‘I don’t know,’ said the woman rather shortly. ‘We’se not friends.’
‘Why not?’ asked Margaret, who had formerly been the peacemaker of the village.
‘She stole my cat.’
‘Did she know it was yours?’
‘I don’t know. I reckon not.’
‘Well! could not you get it back again when you told her it was yours?’
‘No! for she’d burnt it.’
‘Burnt it!’ exclaimed both Margaret and Mr. Bell.
‘Roasted it!’ explained the woman.
It was no explanation. By dint of questioning, Margaret extracted from her the horrible fact that Betty Barnes, having been induced by a gypsy fortune-teller to lend the latter her husband’s Sunday clothes, on promise of having them faithfully returned on the Saturday night before Goodman Barnes should have missed them, became alarmed by their non-appearance, and her consequent dread of her husband’s anger, and as, according to one of the savage country superstitions, the cries of a cat, in the agonies of being boiled or roasted alive, compelled (as it were) the powers of darkness to fulfil the wishes of the executioner, resort had been had to the charm. The poor woman evidently believed in its efficacy; her only feeling was indignation that her cat had been chosen out from all others for a sacrifice. Margaret listened in horror; and endeavoured in vain to enlighten the woman’s mind; but she was obliged to give it up in despair. Step by step she got the woman to admit certain facts, of which the logical connexion and sequence was perfectly clear to Margaret; but at the end, the bewildered woman simply repeated her first assertion, namely, that ‘it were very cruel for sure, and she should not like to do it; but that there were nothing like it for giving a person what they wished for; she had heard it all her life; but it were very cruel for all that.’ Margaret gave it up in despair, and walked away sick at heart. ‘You are a good girl not to triumph over me,’ said Mr. Bell.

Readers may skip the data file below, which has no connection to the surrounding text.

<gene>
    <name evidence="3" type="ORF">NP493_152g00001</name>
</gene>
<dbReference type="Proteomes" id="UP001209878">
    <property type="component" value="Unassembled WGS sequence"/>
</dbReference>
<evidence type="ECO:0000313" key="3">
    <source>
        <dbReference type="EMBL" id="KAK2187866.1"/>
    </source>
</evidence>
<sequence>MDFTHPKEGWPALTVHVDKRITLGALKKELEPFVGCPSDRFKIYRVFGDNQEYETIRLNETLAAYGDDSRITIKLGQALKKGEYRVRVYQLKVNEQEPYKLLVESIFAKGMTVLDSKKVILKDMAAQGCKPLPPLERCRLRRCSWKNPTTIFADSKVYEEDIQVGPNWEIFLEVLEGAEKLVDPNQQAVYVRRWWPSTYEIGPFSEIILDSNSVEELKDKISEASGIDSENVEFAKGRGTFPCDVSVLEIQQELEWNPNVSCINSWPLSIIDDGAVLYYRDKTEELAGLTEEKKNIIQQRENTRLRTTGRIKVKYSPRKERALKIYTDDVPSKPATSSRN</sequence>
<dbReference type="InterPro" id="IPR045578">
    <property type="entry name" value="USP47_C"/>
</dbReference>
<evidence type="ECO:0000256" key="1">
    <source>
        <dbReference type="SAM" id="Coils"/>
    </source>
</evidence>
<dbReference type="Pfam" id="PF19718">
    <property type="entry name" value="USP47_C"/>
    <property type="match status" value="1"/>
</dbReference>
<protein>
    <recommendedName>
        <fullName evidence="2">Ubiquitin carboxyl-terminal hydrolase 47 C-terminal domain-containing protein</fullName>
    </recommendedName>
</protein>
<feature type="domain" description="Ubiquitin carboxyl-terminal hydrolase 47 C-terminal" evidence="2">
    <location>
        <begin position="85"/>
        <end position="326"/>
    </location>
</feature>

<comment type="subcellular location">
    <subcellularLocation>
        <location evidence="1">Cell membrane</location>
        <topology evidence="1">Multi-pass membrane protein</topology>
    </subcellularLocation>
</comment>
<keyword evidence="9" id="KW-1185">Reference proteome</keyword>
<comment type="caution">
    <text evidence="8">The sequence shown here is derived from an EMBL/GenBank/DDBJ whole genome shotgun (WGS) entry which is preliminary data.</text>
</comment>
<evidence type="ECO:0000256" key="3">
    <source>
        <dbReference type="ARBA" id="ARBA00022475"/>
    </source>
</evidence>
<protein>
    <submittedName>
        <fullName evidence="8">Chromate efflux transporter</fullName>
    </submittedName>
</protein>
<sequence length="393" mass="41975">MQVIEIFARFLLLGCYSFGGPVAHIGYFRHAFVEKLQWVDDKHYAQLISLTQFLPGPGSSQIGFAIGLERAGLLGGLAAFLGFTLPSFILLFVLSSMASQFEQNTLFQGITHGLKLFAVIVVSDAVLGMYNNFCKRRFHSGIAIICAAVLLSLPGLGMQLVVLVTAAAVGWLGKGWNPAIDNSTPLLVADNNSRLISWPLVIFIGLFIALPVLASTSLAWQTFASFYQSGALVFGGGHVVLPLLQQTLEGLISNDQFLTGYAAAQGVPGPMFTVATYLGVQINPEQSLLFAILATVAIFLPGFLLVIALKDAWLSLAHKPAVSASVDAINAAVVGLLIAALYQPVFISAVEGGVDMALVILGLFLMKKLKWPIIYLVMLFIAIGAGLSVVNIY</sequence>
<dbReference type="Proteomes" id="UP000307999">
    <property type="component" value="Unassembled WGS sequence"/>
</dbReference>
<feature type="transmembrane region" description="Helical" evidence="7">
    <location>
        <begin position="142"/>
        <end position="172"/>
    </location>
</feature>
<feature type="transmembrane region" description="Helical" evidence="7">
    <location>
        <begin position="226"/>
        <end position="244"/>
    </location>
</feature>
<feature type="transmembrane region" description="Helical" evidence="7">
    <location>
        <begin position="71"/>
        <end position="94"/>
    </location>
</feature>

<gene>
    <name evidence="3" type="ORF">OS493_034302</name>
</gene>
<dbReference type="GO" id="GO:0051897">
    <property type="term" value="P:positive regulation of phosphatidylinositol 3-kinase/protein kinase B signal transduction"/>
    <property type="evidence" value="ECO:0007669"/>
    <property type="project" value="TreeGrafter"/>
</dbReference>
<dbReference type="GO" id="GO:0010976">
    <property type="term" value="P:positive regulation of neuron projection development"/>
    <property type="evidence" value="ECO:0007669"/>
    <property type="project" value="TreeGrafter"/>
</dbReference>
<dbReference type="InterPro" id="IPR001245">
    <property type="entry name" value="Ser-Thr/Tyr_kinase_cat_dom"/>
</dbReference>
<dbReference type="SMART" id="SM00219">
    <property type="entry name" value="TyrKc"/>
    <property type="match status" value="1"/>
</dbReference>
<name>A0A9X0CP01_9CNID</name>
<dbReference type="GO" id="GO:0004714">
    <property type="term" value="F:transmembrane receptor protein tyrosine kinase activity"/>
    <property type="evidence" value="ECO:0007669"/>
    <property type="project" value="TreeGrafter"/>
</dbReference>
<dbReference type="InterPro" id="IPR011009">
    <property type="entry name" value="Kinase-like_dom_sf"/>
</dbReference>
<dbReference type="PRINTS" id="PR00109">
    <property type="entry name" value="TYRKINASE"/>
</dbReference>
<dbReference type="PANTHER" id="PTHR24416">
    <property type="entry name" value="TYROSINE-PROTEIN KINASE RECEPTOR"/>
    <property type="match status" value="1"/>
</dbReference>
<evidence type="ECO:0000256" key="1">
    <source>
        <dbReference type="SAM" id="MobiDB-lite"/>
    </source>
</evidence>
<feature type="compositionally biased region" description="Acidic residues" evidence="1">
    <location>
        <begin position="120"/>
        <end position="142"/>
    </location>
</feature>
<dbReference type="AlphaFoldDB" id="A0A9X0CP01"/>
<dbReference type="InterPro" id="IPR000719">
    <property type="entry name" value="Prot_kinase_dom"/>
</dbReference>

‘How? What do you mean?’
‘I own, I am wrong about schooling. Anything rather than have that child brought up in such practical paganism.’
My Second example is a dramatisation of one of many interviews conducted by Henry Mayhew in the 1850s. He conducted the interviews as part of a large scale survey of the working poor in London.
My final example is from a film about China in the 1920’s that I show to my year 11s every year. It includes the reminiscences of an old man who was a soldier for the Guomindang when young. He chose to fight but my class always erupt into giggles as he explains how he was taught the reasons he was fighting. Watch from 9.30 for one minute.
If you can’t play that last link you can find it here: http://youtu.be/m7C40M9GM3k
How many making education policy would allow this sort of gross ignorance in their own children? When people question the value of learning history, geography, literature, RE, languages and creative arts I think they display an ignorance of what it would mean if knowledge of those subjects was NOT generally known in our society. It is easy to pick out any one area on a history curriculum and question the worth of knowing it but that misses the point. Any one child could avoid vaccination and she would be unlikely to die of disease. Any one child today is unlikely to be as sadly ignorant as Betty Barnes, whatever her education because she lives in an educated society where at least some knowledge of history etc is widely known. We want to equip our students with useful skills for their working lives and we hope an education will enrich adult lives but it would be stupidity to forget the ‘true worth’ of a broad education.